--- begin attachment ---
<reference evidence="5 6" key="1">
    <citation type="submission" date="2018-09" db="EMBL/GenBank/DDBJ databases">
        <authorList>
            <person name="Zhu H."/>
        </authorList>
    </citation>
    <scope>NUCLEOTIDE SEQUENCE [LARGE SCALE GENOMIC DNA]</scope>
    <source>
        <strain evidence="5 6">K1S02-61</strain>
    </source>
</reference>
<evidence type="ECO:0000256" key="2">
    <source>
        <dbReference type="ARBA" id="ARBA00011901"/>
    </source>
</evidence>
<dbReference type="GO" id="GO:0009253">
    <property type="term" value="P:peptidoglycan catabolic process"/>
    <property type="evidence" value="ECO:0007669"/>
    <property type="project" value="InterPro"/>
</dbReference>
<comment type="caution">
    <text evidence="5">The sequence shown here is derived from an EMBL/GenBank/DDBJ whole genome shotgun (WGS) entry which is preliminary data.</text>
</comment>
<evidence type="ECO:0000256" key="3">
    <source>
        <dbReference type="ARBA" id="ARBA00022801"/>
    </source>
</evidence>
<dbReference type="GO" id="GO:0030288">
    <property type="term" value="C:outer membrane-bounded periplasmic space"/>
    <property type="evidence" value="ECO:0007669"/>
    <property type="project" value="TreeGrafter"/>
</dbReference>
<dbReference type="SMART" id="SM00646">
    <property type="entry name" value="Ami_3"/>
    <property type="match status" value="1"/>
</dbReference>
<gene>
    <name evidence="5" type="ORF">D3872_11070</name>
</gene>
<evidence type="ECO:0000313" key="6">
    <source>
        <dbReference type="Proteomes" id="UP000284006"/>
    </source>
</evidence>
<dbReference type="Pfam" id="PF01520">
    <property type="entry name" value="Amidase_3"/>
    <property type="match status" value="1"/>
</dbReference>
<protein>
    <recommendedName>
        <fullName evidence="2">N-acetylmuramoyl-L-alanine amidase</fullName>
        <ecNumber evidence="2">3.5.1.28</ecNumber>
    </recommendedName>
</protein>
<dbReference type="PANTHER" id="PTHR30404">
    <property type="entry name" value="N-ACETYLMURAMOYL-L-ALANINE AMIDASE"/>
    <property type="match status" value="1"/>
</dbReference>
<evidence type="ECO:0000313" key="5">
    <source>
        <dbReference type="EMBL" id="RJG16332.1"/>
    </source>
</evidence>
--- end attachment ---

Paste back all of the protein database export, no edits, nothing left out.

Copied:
<reference evidence="5 6" key="1">
    <citation type="submission" date="2018-09" db="EMBL/GenBank/DDBJ databases">
        <authorList>
            <person name="Zhu H."/>
        </authorList>
    </citation>
    <scope>NUCLEOTIDE SEQUENCE [LARGE SCALE GENOMIC DNA]</scope>
    <source>
        <strain evidence="5 6">K1S02-61</strain>
    </source>
</reference>
<evidence type="ECO:0000256" key="2">
    <source>
        <dbReference type="ARBA" id="ARBA00011901"/>
    </source>
</evidence>
<dbReference type="GO" id="GO:0009253">
    <property type="term" value="P:peptidoglycan catabolic process"/>
    <property type="evidence" value="ECO:0007669"/>
    <property type="project" value="InterPro"/>
</dbReference>
<comment type="caution">
    <text evidence="5">The sequence shown here is derived from an EMBL/GenBank/DDBJ whole genome shotgun (WGS) entry which is preliminary data.</text>
</comment>
<evidence type="ECO:0000256" key="3">
    <source>
        <dbReference type="ARBA" id="ARBA00022801"/>
    </source>
</evidence>
<dbReference type="GO" id="GO:0030288">
    <property type="term" value="C:outer membrane-bounded periplasmic space"/>
    <property type="evidence" value="ECO:0007669"/>
    <property type="project" value="TreeGrafter"/>
</dbReference>
<dbReference type="SMART" id="SM00646">
    <property type="entry name" value="Ami_3"/>
    <property type="match status" value="1"/>
</dbReference>
<gene>
    <name evidence="5" type="ORF">D3872_11070</name>
</gene>
<evidence type="ECO:0000313" key="6">
    <source>
        <dbReference type="Proteomes" id="UP000284006"/>
    </source>
</evidence>
<dbReference type="Pfam" id="PF01520">
    <property type="entry name" value="Amidase_3"/>
    <property type="match status" value="1"/>
</dbReference>
<protein>
    <recommendedName>
        <fullName evidence="2">N-acetylmuramoyl-L-alanine amidase</fullName>
        <ecNumber evidence="2">3.5.1.28</ecNumber>
    </recommendedName>
</protein>
<dbReference type="PANTHER" id="PTHR30404">
    <property type="entry name" value="N-ACETYLMURAMOYL-L-ALANINE AMIDASE"/>
    <property type="match status" value="1"/>
</dbReference>
<evidence type="ECO:0000313" key="5">
    <source>
        <dbReference type="EMBL" id="RJG16332.1"/>
    </source>
</evidence>